Good News About Admissions To Massachusetts Institute of Technology

On Friday, The City Journal posted an article about some changes being made in the admissions policy at the Massachusetts Institute of Technology (MIT).

The article reports:

This week, the Massachusetts Institute of Technology announced that it would once again require applicants to take standardized tests. “Our ability to accurately predict student academic success at MIT⁠ is significantly improved by considering standardized testing,” wrote the university’s dean of admissions, Stu Schmill. Parents and alumni largely hailed the decision.

Sanity, it seems, might be coming back. MIT needs the tests to remain MIT. Progressive critics of standardized testing say that a merit-based focus comes at the expense of diversity, equity, and inclusion, and they question the predictive value and objectivity of the tests. But the weight of the evidence shows that the tests indeed measure what they set out to measure.

The goal of any college should be to provide and education for its students and to work to help those students achieve academic success. If you are taking in students that are not able to learn at the level you are teaching, helping those students to achieve academic success is going to be an uphill battle.

Just for the record, this is the cost of tuition at MIT according to their website:

A term at MIT currently costs more than what my husband and I paid for our first house.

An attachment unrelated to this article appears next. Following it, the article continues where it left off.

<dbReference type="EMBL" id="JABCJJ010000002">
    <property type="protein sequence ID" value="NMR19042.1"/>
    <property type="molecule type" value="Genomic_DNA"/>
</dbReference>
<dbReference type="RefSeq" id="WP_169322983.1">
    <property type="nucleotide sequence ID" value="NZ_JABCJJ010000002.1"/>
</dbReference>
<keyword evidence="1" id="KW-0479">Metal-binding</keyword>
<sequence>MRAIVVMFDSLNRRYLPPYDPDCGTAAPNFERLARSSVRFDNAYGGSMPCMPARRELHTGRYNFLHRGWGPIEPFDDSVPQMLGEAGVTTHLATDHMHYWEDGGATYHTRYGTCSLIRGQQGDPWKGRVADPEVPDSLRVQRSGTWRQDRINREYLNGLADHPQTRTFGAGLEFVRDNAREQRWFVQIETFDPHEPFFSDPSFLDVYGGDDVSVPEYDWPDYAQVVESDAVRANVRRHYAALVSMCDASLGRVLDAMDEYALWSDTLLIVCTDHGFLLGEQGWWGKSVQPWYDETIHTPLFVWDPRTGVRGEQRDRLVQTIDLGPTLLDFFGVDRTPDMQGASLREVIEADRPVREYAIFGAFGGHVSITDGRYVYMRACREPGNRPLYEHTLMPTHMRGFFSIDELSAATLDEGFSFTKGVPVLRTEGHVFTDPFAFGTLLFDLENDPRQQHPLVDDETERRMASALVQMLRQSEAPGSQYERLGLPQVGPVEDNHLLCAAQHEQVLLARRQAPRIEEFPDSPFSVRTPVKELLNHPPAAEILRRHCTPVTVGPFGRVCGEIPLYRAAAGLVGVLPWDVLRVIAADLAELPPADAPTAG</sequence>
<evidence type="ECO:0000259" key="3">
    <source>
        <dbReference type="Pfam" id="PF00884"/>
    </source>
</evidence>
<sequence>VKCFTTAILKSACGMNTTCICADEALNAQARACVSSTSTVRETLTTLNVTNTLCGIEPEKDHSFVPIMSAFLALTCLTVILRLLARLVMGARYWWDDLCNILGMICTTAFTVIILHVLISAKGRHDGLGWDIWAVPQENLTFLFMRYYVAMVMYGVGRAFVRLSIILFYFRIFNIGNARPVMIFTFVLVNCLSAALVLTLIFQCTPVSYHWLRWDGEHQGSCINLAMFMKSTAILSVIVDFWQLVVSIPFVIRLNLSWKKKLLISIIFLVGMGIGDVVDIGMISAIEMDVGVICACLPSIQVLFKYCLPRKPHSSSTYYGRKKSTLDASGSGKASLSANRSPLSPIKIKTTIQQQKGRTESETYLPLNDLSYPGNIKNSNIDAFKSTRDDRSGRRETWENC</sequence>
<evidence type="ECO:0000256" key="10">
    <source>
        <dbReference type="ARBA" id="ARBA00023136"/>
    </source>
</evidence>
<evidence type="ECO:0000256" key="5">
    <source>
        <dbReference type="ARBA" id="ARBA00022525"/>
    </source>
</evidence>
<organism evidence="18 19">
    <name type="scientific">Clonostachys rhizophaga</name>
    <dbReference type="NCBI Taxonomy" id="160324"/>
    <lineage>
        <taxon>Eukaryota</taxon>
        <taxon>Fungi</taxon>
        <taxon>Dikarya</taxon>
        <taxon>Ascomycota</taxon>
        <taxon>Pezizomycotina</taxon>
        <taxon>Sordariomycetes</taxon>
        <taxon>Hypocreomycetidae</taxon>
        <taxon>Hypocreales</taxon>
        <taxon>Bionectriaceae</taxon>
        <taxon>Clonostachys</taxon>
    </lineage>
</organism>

The article at The City Journal concludes:

Standardized tests are among the fairest assessment methods available. They not only predict academic talent across economic levels but also counter the mischief that holistic admissions allow. Schools can use holistic admissions to justify double standards on an individual level, or a wider range of biases against certain groups. As UC–Berkeley sociologist Jerome Karabel shows in his research on Harvard, Yale, and Princeton, holistic admissions were designed early in the twentieth century to limit the number of Jews at colleges. Later on, the targeted group became Asian students.

Standardized testing, with their emphasis on an objective measure, can be a tool of upward mobility. With holistic admissions, by contrast, wealthier families can shift their resources from test preparation—which even the poorest of families can pursue through public libraries—to purchasing edifying experiences, such as arts, athletics, summer programs, and unpaid internships. They can also purchase services, such as interview coaching and essay editing. These experiences and polished writing samples look good on applications, but they further punish those applicants who are qualified but lack such advantages. Grade inflation, too, benefits the wealthy: the Fordham Institute recently found that the phenomenon “worsened in schools attended by affluent students more than in those attended by lower-income pupils.”

Without standardized tests, American universities will confront obvious and difficult selection problems. MIT has decided on a better way.